Monday, 26 April 2010

Bad, Sick and Innit - the challenge for Social Listening

There are a huge range of social media Listening tools offering to analyse buzz and sentiment. These can be roughly split into two camps - those that rely on purely machine analysis and those that use a mixture of machines+humans.

Machine sentiment analysis is cheaper than machine+human sentiment analysis, but you get what you pay for. I have been using the mantra that 70% of sentiment analysis is fairly straight forward, the other 30% is the hard bit.

No problem when things are 'great' or 'awful', but when people start being sarcastic machines struggle to cope. When Michael Jackson decided 'Bad' was 'Good' then machine analysis would (in all likelihood) have ruled his lyrics to be expressing negative sentiment, whereas he was in fact portraying himself positively.

For a human brain the comprehension of sarcasm is an interesting process. The right parahippocampal gyrus is the area of the brain that deals with sarcasm interpretation. The left hand side of the brain deals with the understanding of words and sentences, but the right hand side is needed to understand humour and language that is not literal, for example puns, jokes and sarcasm. The mental process basically involves an element of social cognition, the ability to put yourself in someone else's shoes and experience the context as well as the words (also explaining why those suffering from dementias struggle with this too.)

Machine analysis of social data alone struggles to deal with things like sarcasm for these very reasons. Computer programs can follow logical rules and interpret the words, but without human help they struggle to understand context.

If we now add youth speak and slang to the mix it gets even more complicated. The Daily Telegraph this morning has reported the work of Lisa Whittaker from the University of Stirling which studied the language used by teenagers aged 16-18 on Bebo and Facebook in Scotland. She found that:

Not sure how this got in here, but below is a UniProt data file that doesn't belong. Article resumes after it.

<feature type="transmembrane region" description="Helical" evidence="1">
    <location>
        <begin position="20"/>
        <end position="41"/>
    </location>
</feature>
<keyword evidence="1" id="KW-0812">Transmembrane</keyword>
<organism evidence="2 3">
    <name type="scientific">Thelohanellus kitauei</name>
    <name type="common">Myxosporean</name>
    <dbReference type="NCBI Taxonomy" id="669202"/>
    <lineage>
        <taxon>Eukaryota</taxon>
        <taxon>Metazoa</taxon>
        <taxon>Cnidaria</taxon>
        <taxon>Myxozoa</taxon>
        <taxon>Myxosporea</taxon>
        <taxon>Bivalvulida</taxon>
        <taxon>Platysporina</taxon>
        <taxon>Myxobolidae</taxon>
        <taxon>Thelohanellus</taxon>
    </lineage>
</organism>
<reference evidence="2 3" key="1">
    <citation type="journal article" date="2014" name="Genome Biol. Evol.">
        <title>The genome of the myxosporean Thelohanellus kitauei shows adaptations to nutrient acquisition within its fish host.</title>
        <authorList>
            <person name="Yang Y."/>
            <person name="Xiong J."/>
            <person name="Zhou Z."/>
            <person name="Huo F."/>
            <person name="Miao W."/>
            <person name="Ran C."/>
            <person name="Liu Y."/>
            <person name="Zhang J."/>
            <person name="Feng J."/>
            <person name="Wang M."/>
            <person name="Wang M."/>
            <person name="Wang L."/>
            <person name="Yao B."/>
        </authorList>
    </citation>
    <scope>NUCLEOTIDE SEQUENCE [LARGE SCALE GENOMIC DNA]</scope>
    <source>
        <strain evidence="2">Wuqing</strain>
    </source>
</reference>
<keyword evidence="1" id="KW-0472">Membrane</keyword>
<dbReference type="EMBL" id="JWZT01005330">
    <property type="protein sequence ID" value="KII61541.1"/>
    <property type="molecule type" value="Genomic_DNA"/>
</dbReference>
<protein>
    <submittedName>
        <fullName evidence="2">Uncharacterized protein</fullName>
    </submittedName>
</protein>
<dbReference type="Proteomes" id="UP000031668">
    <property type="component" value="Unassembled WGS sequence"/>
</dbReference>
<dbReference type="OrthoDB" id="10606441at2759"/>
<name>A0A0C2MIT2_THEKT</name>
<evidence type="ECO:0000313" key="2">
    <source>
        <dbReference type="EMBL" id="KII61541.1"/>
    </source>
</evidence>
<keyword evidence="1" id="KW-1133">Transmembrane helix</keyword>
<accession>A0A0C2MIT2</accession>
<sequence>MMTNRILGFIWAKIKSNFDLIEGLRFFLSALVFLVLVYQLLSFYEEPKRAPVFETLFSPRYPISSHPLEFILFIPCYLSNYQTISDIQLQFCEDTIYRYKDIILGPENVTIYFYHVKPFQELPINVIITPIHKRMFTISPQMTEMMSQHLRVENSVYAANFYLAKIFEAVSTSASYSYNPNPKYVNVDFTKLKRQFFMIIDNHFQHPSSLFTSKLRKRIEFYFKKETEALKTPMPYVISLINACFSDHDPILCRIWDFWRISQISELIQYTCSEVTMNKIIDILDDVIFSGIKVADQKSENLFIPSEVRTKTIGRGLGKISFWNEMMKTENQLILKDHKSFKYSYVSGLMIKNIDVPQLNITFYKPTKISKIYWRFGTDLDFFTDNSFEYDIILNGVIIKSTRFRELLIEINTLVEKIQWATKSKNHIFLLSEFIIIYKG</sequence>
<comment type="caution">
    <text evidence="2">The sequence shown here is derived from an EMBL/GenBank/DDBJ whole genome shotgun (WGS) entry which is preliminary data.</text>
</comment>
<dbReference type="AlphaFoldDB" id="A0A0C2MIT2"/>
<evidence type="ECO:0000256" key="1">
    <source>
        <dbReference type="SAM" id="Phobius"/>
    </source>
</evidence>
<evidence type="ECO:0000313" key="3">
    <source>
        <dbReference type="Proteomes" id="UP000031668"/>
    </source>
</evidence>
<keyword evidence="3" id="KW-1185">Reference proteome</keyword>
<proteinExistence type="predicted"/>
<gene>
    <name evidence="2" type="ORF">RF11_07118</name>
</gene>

- "Young people often distort the languages they use by making the pages difficult for those unfamiliar with the distortions and colloquialisms.," she said.

- "The language used on Bebo seems to go beyond abbreviations that are commonly used in text messaging, such as removing all the vowels.

- "This is not just bad spelling, which would suggest literacy issues, but a deliberate attempt to creatively misspell words.

- "The creation and use of their own social language may be a deliberate attempt to keep adults from understanding what is written on the page.

- "By doing this they are able to communicate with their in-group and conceal the content from the out-group. This further adds to their online identity."

Not only are machine based analysis systems having to deal with the difference in interpretation of words like 'sick' (great if it's association with a new piece of technology, bad if it's used in association with a hospital patient) - but they are now faced with an ever changing, youth speak, deliberately designed to confuse observers and those who aren't part of the club!

There's only one thing worse than having no information, and that's having the wrong information. As the plethora of online social listening tools continue to increase, it's worth looking at more than just price - approach to data and the quality of the data provided are the key elements. Buying in a cheap system and then acting on bad data will be more expensive then paying for a machine+human solution now. With human involvement machines can learn over time, with no human sense checking / help then machine only sentiment analysis may not ever get to the point where it can be truly reliable and useful.

No point 'getting MWI' if your solution can't do the job properly.

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